Poems by Cynthia Schwartzberg Edlow
Cynthia Schwartzberg Edlow is the author of the poetry collections Horn Section All Day Every Day, and The Day Judge Spencer Learned the Power of Metaphor (Salmon Poetry, 2018, and 2012, respectively), as well as the chapbook Old School Superhero Loves a Good Wristwatch (Dancing Girl Press, 2014). Honors include the Red Hen Press Poetry Award, the Tusculum Review Poetry Prize, Willow Review Prize for Poetry, a Beullah Rose/Smartish Pace Poetry Prize, and three Pushcart Prize nominations, two of which were from the Pushcart Prize Board of Contributing Editors. She has new poems in Plume Poetry 7 Anthology, Hotel Amerika, Plume (online), and forthcoming in Gargoyle.
The brighter the flamingo the healthier
the bird. The merrier, more affluent. All that
beta-carotene feeding on unlucky shrimp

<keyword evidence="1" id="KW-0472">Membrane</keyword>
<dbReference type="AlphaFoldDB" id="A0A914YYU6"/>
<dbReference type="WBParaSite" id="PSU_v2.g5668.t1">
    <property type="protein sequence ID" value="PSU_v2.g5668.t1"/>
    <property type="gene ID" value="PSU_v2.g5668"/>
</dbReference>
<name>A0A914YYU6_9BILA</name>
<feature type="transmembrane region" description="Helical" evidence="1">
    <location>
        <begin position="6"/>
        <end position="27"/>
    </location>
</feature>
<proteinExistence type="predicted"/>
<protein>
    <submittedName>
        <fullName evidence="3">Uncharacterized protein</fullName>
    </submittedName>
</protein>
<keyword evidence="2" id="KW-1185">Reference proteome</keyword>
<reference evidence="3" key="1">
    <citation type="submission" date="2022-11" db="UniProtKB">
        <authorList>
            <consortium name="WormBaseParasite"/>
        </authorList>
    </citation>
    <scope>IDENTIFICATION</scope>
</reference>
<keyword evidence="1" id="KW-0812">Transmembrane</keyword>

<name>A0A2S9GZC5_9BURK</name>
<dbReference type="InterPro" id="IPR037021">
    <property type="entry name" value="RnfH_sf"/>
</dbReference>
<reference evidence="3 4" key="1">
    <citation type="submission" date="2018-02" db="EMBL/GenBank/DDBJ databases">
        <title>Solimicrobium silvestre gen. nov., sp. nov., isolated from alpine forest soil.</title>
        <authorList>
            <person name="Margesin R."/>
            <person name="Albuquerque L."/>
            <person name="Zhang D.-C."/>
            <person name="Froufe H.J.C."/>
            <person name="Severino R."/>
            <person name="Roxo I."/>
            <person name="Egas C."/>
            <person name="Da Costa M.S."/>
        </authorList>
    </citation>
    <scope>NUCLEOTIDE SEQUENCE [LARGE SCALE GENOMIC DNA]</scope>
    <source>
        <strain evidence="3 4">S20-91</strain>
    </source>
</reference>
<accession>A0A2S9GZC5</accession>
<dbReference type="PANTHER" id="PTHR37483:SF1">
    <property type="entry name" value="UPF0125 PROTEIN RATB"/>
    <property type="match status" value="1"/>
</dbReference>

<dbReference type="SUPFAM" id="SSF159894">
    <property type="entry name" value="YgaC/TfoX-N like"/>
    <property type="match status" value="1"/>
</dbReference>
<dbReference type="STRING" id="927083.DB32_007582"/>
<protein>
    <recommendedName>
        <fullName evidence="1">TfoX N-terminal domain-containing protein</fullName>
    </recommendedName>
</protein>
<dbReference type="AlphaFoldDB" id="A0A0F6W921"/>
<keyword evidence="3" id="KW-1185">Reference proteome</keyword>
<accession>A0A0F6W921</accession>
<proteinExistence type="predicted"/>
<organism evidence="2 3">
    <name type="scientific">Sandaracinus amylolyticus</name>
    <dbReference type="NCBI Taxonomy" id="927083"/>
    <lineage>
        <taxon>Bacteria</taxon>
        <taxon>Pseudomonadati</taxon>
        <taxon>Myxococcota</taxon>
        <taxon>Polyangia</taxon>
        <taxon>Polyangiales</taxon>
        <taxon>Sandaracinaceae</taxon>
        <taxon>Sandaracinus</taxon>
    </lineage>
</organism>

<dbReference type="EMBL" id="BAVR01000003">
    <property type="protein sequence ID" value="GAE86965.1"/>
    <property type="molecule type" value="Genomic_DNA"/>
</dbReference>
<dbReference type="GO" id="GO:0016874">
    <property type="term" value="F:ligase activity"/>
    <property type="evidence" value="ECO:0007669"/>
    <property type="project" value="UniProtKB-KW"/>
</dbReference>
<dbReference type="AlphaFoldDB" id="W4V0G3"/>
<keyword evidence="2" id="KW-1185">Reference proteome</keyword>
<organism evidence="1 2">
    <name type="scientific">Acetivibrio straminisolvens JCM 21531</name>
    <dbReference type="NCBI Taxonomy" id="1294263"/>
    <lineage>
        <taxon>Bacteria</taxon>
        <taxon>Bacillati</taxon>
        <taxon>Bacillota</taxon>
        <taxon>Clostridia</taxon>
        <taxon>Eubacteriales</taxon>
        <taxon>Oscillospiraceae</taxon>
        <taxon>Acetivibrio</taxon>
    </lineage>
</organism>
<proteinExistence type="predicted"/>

frosts their feathers a rich pink.
This is why Ovid wrote that mythological
story about gods who
came in the form of beggars.
All this long period, you know a man
from the sound of his voice
unless he is talking with
You make out some problems,
but the price could be paid
for the problems you could see.
The multitude has distributed attention.
The fair exchange concept
will barely sink in for them.
Even on the most precious sunny
day, conceptually or materially,
there is no fair there. It’s
Lately, researchers have rooted out, deep
under the Saharan desert, preserved in rocks,
bacteria fossils that six hundred and fifty billion years ago,
soaked up sunlight, ate some magic
chlorophyll, and turned the oceans nothing
close to blue. Older than algae,
older than anybody. The first, hardly-there, living
organisms, painted Earth’s earliest color
So that’s nice.
There is a common rumor musicians
who cannot read
music know when it is genuine
because they are listening.
A horse-drawn coach loaded
thunders to mind’s precipice. Stuffed
down among abraded heels and other riffraff
in the blemished, inherited chest,
divergent plots lust to pick
the latch, yeah, in their due.
Tune your ear to
that feverish chatter of jubilation.
When starlings whoosh out
from the dense dark green
weeping fig, an urgent
breaking-through clot, and
willy-nilly radiate, up,
up, there, and points
north, that is them broadcasting
circumstances you haven’t
yet an inkling. Now is the time for the thumb.
© Cynthia Schwartzberg Edlow